Cloud servers and huge databases are part of the IoT platform. The data is acted upon by the IoT platform. The data is integrated and processed by it. Furthermore, the platform extensively analyses the data to acquire critical facts. Following that, the platform sends back instructions depending on the information supplied.

                                        Finally, the aggregation is shared with other devices in order to improve future performance. It's also done to make the user experience better.

                                        1. Sensors or Devices

                                        These gadgets have a physical connection to the outside world. They take data from external changes and store it. A sensor detects and records changes in the surrounding environment. Sensors are particularly valuable in IoT applications because of this feature.


                                        The data collected by sensors is processed by cloud servers. However, they will need a platform to do so. All IoT devices in any particular IoT ecosystem, including sensors, routers, gateways, user apps, and platforms, are connected through connectivity. Because connection gives you control over the whole IoT system, it's critical to choose the correct sort of communication method. Wifi, Bluetooth, Zigbee, and cellular networks like LTE and 5G all provide connections to send enormous volumes of data.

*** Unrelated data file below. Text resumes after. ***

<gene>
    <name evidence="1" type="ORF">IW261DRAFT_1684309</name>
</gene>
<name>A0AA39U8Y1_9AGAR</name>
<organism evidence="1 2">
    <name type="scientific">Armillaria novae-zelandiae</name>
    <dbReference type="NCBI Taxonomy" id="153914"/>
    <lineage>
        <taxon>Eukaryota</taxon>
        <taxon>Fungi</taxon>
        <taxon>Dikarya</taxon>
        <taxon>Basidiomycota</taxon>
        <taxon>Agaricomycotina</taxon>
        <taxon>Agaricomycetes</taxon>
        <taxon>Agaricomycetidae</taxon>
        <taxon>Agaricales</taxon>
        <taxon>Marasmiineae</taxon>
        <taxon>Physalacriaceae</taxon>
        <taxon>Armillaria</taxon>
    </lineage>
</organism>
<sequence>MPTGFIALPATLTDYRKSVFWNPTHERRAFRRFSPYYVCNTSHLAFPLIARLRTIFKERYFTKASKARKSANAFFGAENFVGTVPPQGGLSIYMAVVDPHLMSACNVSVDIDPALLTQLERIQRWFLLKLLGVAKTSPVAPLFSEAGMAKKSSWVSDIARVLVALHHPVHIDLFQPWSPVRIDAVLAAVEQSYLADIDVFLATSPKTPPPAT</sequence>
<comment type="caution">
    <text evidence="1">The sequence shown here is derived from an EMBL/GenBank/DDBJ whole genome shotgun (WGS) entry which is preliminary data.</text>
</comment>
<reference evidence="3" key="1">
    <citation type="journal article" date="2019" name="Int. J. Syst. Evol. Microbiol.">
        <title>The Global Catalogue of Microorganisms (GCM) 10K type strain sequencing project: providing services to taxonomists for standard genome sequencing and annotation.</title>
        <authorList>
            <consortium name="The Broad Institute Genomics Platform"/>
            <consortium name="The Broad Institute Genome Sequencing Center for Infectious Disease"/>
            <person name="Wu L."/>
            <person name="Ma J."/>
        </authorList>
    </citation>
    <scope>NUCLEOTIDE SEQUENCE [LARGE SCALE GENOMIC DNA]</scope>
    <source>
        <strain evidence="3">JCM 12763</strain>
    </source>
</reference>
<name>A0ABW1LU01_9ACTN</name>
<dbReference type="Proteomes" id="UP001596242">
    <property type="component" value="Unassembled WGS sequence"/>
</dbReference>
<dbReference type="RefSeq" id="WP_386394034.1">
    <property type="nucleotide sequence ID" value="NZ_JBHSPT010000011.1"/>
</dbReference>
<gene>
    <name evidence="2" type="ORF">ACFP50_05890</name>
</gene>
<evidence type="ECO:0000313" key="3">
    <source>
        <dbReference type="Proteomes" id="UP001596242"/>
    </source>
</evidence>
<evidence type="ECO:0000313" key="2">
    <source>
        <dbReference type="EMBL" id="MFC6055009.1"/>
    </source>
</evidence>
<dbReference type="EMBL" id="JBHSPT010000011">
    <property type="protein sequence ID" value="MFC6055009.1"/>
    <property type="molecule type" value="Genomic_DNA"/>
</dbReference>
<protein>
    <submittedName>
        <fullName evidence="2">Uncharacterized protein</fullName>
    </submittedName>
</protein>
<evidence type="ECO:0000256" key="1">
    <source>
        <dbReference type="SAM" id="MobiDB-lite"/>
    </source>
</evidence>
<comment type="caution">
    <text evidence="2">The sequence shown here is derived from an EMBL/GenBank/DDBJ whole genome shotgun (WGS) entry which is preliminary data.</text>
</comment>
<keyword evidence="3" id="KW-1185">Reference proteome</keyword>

3. Information processing

                                        After all of the data has been transmitted to the platform, functions are run on it to process it and return the required outputs. To put it another way, data analysis is required. In IoT technology, this is the most crucial phase. To get superior findings, the analysis must be completed quickly.

                                        4. User Interface (UI)

                                        This is the last step. This stage has direct contact with the user and generates the output that the user sees on their screen. Every IoT device has a unique interface since each device has a particular task or goal to achieve.

                                        What Is The Process Of Developing An IoT Network?